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A fabliau (plural fabliaux) is a comic, often anonymous tale written by jongleurs in northeast France between c. 1150 and 1400. They are generally characterized by sexual and scatological obscenity, and by a set of contrary attitudes—contrary to the church and to the nobility.[1] Several of them were reworked by Giovanni Boccaccio for the Decameron and by Geoffrey Chaucer for his Canterbury Tales. Some 150 French fabliaux are extant, the number depending on how narrowly fabliau is defined. According to R. Howard Bloch, fabliaux are the first expression of literary realism in Europe.[2]

Some nineteenth-century scholars, most notably Gaston Paris, argue that fabliaux originally came from the Orient and were brought to the West by returning crusaders.[3]

History and definition of the genre

The fabliau is defined as a short narrative in (usually octosyllabic) verse, between 300 and 400 lines long,[4] its content often comic or satiric.[5] In France, it flourished in the 12th and 13th centuries; in England, it was popular in the 14th century.[5] Fabliau is often compared to the later short story; Douglas Bush, longtime professor at Harvard University, called it "a short story broader than it is long."[6]

The fabliau is remarkable in that it seems to have no direct literary predecessor in the West, but was brought from the East by returning crusaders in the 12th century. The closest literary genre is the fable as found in Aesop "and its eastern origins or parallels," but it is less moral and less didactic than the fable.[7] Indeed, the word is a northern French diminutive from fable.."[8] In terms of morality it is suggested to be closer to the novel than to the parable: "the story is the first thing, the moral the second, and the latter is never suffered to interfere with the former."[7] Still, according to Robert Lewis, "some two-thirds of the French fabliaux have an explicit moral attached to them."[8]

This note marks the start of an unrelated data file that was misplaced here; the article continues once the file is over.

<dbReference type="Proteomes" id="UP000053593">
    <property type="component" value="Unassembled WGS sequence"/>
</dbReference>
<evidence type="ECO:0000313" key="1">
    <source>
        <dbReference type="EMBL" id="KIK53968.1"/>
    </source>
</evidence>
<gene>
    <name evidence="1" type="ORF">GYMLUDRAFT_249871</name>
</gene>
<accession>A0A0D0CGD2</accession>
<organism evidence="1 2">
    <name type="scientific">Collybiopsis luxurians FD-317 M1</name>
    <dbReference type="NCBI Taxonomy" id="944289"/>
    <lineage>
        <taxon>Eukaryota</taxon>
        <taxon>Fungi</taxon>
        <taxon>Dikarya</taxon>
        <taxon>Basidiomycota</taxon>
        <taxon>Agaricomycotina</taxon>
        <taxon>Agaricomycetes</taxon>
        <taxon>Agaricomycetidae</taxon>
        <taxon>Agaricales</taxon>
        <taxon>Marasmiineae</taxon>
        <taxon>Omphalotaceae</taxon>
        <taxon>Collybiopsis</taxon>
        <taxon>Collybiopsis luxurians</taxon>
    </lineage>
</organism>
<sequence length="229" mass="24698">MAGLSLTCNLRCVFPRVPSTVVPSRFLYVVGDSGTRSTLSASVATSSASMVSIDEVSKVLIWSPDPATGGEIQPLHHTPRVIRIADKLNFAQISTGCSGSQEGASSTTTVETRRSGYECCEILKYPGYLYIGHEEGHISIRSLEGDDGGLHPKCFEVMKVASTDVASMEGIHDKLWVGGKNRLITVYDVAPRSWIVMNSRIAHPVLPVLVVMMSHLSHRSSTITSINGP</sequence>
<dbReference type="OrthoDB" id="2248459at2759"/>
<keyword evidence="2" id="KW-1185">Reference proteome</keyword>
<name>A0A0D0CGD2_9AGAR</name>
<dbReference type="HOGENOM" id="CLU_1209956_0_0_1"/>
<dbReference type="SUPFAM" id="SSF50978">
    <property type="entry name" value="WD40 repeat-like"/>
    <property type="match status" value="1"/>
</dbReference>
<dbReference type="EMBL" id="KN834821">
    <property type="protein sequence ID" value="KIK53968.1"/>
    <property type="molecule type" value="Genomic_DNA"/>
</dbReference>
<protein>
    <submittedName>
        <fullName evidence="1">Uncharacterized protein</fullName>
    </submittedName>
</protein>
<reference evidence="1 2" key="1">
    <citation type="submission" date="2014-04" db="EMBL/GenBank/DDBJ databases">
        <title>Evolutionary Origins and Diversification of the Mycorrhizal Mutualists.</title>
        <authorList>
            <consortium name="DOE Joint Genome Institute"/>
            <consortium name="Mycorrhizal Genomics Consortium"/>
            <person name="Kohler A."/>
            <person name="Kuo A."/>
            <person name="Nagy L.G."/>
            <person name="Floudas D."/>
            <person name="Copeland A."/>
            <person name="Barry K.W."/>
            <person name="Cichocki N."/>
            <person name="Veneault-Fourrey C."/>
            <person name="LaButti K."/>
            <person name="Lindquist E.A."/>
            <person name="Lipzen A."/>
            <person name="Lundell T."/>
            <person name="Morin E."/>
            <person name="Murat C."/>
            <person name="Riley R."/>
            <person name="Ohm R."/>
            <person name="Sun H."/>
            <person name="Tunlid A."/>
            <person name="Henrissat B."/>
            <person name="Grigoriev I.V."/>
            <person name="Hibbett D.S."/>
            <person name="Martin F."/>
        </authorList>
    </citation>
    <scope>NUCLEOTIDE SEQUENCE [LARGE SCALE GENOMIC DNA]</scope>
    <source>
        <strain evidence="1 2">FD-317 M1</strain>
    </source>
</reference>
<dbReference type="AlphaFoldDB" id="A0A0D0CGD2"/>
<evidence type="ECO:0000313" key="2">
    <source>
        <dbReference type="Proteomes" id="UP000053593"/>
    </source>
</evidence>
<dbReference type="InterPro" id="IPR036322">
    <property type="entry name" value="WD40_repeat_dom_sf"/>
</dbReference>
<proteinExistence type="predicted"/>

The earliest known fabliau is the anonymous Richeut[9] (c. 1159–1175[10]); one of the earliest known writers of fabliaux is Rutebeuf, "the prototype of the jongleur of medieval literature."[11]

The genre has been quite influential: passages in longer medieval poems such as Le Roman de Renart as well as tales found in collections like Giovanni Boccaccio's Decamerone and Geoffrey Chaucer's Canterbury Tales have their origin in one or several fabliaux. Additionally, the medieval church also found use for the fabliau form. Noting its popularity, the church turned to their own form of minstrelsy similar to the fabliau that espoused "worthy thoughts" rather than the "ribaldry" a more typical fabliau would couch its moral in.[12]

When the fabliau gradually disappeared, at the beginning of the 16th century, it was replaced by the prose short story, which was greatly influenced by its predecessor.[13] Famous French writers such as Molière, Jean de La Fontaine, and Voltaire owe much to the tradition of the fabliau.[14]

Other Languages
български: Фаблио
brezhoneg: Fabliau
català: Fabliaux
čeština: Fabliau
Deutsch: Fabliau
español: Fabliaux
français: Fabliau
한국어: 파블리오
magyar: Fabliau
Nederlands: Fabliau
polski: Fabliaux
русский: Фаблио
سنڌي: قصو
svenska: Fabliau
Türkçe: Fabliau
українська: Фабліо